Articles tagged ‘iot’

* Automatic plant watering with Raspberry Pi

3. December 2018, Jakub Horák. Categorized as IoT.

Who hasn’t had hers/his plants die at home while traveling for a few days? Unfortunately my plants suffered from this fate too. Since I already have my plants connected to the internet via Raspberry Pi, notifying me whenever the soil gets dry, one solution is to have that same event trigger actual plant watering. That’s what I set out to accomplish. By researching online, I stumbled upon an interesting tutorial Raspberry Pi Automated Plant Watering with Website which describes the hardware build very well, but adds a web server on top, which I find useless. I decided to run my own software stack.

Hardware parts necessary (assuming Raspberry Pi plant sensor is built already):

After getting all the necessary parts, first step is to cut the USB charger phone part off and expose red and black wires. Next, solder the red wire sticking from the pump to the red wire exposed from the USB charger cable.

When the soldering is done, it’s time to connect everything together. See the complete wiring diagram with two moisture sensors in the figure below.

Complete wiring

I have two sensors for two plants, but only one water pump for now.

Ports (as per used for the pump are (first relay, then Raspberry Pi 3):

The next step is to fill the water container with water, tape the pump as close as possible to the container’s floor and use something (e.g. a wine bottle) to hold the outlet from the hose. I measured, that the motor can pump 23ml of water each second, thus it should be enough to pump for 1 or 2 seconds each time when the soil is dry.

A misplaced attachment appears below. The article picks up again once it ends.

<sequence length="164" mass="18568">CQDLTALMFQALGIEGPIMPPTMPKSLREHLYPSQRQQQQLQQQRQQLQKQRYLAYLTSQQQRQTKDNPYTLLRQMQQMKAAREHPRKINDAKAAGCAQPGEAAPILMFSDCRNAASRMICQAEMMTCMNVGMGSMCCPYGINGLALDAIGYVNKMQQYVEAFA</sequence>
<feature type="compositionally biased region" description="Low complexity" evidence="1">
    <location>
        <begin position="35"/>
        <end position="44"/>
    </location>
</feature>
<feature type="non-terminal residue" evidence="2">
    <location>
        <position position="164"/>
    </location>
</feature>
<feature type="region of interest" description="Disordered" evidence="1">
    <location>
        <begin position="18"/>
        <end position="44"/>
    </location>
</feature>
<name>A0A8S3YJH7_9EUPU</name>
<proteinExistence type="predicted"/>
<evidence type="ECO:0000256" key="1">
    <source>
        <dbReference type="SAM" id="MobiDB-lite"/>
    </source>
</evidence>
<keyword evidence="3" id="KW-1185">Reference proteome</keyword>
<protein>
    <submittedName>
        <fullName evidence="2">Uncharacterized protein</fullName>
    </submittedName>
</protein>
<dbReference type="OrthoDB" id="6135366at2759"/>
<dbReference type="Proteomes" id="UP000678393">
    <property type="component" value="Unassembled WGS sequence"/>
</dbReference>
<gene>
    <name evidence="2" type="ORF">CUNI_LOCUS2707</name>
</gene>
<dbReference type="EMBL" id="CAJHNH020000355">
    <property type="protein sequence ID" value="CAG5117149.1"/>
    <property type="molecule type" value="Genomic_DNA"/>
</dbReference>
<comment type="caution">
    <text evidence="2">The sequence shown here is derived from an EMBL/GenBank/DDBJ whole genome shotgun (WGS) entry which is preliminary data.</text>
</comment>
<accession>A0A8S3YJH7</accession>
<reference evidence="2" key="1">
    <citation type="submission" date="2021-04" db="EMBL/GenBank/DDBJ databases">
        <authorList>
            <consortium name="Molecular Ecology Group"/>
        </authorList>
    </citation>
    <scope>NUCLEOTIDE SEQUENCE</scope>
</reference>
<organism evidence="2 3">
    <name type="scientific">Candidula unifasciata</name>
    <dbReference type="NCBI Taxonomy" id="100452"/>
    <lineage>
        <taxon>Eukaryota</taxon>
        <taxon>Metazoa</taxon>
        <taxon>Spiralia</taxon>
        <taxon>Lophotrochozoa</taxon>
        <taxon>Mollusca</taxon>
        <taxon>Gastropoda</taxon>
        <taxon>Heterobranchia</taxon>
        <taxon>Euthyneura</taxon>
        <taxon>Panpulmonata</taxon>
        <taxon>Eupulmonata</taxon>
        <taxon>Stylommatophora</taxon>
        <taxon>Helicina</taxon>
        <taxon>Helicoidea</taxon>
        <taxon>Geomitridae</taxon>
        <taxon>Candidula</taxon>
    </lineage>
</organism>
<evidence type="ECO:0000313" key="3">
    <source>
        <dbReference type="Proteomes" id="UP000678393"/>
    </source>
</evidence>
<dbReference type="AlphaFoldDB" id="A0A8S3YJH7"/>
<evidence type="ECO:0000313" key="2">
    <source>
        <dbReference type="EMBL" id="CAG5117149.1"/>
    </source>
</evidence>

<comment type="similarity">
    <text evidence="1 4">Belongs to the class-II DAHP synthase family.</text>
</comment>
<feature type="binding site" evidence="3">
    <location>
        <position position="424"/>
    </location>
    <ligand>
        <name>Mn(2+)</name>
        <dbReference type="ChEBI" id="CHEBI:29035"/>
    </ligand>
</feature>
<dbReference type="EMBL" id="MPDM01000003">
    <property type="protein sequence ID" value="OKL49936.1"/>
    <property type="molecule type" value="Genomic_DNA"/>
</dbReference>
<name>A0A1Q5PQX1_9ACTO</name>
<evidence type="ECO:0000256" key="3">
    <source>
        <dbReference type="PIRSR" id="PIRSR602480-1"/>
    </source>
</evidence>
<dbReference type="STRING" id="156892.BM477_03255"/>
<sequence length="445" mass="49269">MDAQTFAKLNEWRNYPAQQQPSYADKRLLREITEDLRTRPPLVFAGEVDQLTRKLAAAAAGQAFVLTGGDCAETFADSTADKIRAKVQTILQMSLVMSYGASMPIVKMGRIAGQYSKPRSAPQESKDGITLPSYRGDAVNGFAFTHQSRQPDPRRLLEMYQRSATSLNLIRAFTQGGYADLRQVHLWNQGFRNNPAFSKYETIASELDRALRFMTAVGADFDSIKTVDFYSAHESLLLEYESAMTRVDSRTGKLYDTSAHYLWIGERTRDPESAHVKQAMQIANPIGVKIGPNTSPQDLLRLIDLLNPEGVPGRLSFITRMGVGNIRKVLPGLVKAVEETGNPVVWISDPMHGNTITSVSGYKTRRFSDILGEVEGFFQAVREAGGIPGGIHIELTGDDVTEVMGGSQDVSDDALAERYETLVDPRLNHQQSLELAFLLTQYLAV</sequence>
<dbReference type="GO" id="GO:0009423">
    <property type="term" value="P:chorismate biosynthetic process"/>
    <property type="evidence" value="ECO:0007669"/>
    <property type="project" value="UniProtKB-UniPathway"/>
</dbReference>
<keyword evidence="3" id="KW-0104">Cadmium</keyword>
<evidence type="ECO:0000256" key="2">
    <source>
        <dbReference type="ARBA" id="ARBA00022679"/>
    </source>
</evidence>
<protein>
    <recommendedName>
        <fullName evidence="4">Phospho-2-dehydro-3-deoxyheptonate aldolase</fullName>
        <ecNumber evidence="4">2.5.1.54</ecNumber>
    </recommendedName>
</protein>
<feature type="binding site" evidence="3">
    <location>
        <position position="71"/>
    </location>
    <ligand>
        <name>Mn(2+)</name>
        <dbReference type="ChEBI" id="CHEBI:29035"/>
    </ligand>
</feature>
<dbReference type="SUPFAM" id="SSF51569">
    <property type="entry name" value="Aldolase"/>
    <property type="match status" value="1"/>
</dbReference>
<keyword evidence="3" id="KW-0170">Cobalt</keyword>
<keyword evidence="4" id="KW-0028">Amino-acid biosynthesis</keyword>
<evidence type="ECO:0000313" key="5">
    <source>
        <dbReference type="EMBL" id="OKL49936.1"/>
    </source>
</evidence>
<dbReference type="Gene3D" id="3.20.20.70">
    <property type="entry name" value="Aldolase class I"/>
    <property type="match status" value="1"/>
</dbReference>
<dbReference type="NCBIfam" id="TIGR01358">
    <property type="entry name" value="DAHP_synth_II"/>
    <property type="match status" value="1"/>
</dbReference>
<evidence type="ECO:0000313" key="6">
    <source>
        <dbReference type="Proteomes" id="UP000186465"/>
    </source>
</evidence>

Watering system

As for software, get my updated scripts from the associated GitHub repo. The configuration from can be seen below. First the moisture sensors are set-up:

# Define the GPIO pin that we have our digital output from our sensor
# connected to and URL which to call on sensor state change
sensors = {
        "peace_lily": (17, "** URL 1 **"),
        "parsley": (23, "** URL 2 **")

then the water pumps:

# Define the GPIO pin that we have our digital input to the
# respective relay connected to and number of seconds to pump
# each time
pumps = {
        "parsley": (27, 1)

When I get my second water pump, after wiring, I will just add a new entry under “pumps” with the corresponding pin.


In action

Watering system in action

That’s all folks, happy farming!

Tags: , , , .

* Feiertag Alexa skill update

3. October 2018, Jakub Horák. Categorized as AWS, IoT.

As it turns out, several people use my Feiertag Alexa skill, which I’ve described in a previous article. Recently I’ve upgraded it to use Amazon’s new device location API. Therefore now immediately after you install the skill through the Alexa app, you get asked, whether you want to share device country and postcode with the skill. That makes the user experience much easier, since you are no longer required to link an Amazon account to the skill. For backwards compatibility reasons, I’ve left the account linking in, but made it optional. So current users don’t have to change anything and will still get the correct Feiertag for their Bundesland.

Check out the updated skill in Alexa Skill Store. Just install it and ask: “Alexa, frage Feiertag, wann der nächste ist.”

Source code is in my GitHub repo.

Tags: , , , , , .

* Connecting plants to the internet

25. July 2017, Jakub Horák. Categorized as IoT.

I have a couple of pelargonium plants on my balcony and I’m always struggling to determine, when to water them. By chance I also have a Raspberry Pi 3 lying around, so I’ve decided to do a little IoT project, turn the plants into cyborgs and let them tell me, when they need watering.

The connected plant

The connected plant

The basic setup is inspired by the Moisture Sensor Tutorial. But instead of sending emails and needing an SMTP server, I just submit the data to ThingSpeak, a very useful IoT analytics platform. An event in ThingSpeak can be configured every time a differing value is received in the input data stream. I’ve configured such an event to trigger sending a tweet, check the plant’s Twitter account here. On my phone, I’ve then tweaked the notifications in the Twitter app using my personal account to notify me on every tweet on the plant’s account.